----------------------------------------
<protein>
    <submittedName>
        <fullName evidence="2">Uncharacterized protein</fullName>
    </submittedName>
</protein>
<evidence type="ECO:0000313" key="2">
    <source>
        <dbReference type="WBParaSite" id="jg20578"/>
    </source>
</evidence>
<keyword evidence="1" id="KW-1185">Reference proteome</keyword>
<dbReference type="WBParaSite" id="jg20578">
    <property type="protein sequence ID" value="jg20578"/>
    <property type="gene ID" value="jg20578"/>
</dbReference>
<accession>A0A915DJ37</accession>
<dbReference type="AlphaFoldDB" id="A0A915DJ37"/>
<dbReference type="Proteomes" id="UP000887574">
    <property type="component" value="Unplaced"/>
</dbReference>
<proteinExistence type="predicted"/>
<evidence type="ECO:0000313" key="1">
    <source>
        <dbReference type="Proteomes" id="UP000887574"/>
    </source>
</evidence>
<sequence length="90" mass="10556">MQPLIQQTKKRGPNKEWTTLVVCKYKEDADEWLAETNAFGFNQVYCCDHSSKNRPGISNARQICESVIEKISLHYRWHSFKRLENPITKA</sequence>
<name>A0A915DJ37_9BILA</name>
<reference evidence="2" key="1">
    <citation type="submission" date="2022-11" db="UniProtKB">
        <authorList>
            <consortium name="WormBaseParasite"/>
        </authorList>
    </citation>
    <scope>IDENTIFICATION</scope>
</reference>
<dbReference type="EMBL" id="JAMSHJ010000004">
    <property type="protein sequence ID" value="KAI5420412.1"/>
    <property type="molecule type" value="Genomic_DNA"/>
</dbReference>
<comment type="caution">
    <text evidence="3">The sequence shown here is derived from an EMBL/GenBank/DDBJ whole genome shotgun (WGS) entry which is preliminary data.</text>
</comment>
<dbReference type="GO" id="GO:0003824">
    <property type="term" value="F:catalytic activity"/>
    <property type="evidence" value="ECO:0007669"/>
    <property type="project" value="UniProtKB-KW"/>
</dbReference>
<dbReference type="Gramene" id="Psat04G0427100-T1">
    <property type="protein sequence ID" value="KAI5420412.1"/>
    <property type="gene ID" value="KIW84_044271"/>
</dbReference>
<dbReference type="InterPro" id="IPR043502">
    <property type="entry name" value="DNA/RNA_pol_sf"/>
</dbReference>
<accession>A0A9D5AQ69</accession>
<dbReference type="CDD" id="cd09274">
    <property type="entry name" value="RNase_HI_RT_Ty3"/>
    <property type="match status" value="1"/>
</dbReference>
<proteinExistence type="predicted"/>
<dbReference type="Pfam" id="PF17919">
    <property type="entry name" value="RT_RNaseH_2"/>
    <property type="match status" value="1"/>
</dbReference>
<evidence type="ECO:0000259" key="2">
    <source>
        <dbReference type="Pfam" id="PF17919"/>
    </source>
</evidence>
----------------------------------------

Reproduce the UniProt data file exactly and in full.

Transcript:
<protein>
    <submittedName>
        <fullName evidence="2">Uncharacterized protein</fullName>
    </submittedName>
</protein>
<evidence type="ECO:0000313" key="2">
    <source>
        <dbReference type="WBParaSite" id="jg20578"/>
    </source>
</evidence>
<keyword evidence="1" id="KW-1185">Reference proteome</keyword>
<dbReference type="WBParaSite" id="jg20578">
    <property type="protein sequence ID" value="jg20578"/>
    <property type="gene ID" value="jg20578"/>
</dbReference>
<accession>A0A915DJ37</accession>
<dbReference type="AlphaFoldDB" id="A0A915DJ37"/>
<dbReference type="Proteomes" id="UP000887574">
    <property type="component" value="Unplaced"/>
</dbReference>
<proteinExistence type="predicted"/>
<evidence type="ECO:0000313" key="1">
    <source>
        <dbReference type="Proteomes" id="UP000887574"/>
    </source>
</evidence>
<sequence length="90" mass="10556">MQPLIQQTKKRGPNKEWTTLVVCKYKEDADEWLAETNAFGFNQVYCCDHSSKNRPGISNARQICESVIEKISLHYRWHSFKRLENPITKA</sequence>
<name>A0A915DJ37_9BILA</name>
<reference evidence="2" key="1">
    <citation type="submission" date="2022-11" db="UniProtKB">
        <authorList>
            <consortium name="WormBaseParasite"/>
        </authorList>
    </citation>
    <scope>IDENTIFICATION</scope>
</reference>
<dbReference type="EMBL" id="JAMSHJ010000004">
    <property type="protein sequence ID" value="KAI5420412.1"/>
    <property type="molecule type" value="Genomic_DNA"/>
</dbReference>
<comment type="caution">
    <text evidence="3">The sequence shown here is derived from an EMBL/GenBank/DDBJ whole genome shotgun (WGS) entry which is preliminary data.</text>
</comment>
<dbReference type="GO" id="GO:0003824">
    <property type="term" value="F:catalytic activity"/>
    <property type="evidence" value="ECO:0007669"/>
    <property type="project" value="UniProtKB-KW"/>
</dbReference>
<dbReference type="Gramene" id="Psat04G0427100-T1">
    <property type="protein sequence ID" value="KAI5420412.1"/>
    <property type="gene ID" value="KIW84_044271"/>
</dbReference>
<dbReference type="InterPro" id="IPR043502">
    <property type="entry name" value="DNA/RNA_pol_sf"/>
</dbReference>
<accession>A0A9D5AQ69</accession>
<dbReference type="CDD" id="cd09274">
    <property type="entry name" value="RNase_HI_RT_Ty3"/>
    <property type="match status" value="1"/>
</dbReference>
<proteinExistence type="predicted"/>
<dbReference type="Pfam" id="PF17919">
    <property type="entry name" value="RT_RNaseH_2"/>
    <property type="match status" value="1"/>
</dbReference>
<evidence type="ECO:0000259" key="2">
    <source>
        <dbReference type="Pfam" id="PF17919"/>
    </source>
</evidence>